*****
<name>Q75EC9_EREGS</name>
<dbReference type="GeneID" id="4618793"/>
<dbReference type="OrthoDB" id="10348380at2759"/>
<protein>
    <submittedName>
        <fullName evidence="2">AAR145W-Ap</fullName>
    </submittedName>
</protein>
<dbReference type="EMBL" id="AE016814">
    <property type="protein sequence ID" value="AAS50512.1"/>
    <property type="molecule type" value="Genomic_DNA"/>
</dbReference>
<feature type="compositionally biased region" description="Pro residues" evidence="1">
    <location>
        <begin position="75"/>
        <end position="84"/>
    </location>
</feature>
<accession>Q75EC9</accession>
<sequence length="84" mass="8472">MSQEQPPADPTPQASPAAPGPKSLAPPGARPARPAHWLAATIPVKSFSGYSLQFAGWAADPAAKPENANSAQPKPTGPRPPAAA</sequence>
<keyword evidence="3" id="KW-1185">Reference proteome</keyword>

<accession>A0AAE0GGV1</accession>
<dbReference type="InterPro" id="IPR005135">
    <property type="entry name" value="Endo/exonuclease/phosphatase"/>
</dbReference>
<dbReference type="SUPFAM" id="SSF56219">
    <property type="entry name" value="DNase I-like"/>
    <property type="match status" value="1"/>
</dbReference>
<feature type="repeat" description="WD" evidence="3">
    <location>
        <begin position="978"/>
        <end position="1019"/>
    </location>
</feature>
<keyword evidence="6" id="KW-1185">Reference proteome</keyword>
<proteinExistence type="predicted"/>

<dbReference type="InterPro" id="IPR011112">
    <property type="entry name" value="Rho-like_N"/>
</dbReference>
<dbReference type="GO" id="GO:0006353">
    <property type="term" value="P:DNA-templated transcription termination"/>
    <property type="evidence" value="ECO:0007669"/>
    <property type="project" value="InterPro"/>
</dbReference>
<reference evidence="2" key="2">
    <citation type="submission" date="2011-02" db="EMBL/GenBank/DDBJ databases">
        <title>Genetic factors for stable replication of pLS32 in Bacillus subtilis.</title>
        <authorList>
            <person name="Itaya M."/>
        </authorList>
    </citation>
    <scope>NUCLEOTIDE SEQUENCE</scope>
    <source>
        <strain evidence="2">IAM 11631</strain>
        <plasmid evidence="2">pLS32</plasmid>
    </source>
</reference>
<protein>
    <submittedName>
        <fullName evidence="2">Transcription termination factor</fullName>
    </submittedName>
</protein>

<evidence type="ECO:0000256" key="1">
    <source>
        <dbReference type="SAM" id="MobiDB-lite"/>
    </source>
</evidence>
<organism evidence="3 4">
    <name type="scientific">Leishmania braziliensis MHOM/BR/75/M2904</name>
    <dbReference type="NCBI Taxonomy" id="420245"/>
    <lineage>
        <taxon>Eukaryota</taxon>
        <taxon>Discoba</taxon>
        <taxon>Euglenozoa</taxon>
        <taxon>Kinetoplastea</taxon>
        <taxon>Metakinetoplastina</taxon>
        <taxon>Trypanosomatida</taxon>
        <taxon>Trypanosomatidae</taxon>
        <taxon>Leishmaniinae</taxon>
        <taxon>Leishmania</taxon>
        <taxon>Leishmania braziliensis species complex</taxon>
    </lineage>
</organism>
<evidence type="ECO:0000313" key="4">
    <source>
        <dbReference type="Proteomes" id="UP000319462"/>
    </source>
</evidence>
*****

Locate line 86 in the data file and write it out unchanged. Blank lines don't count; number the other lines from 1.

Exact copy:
    <source>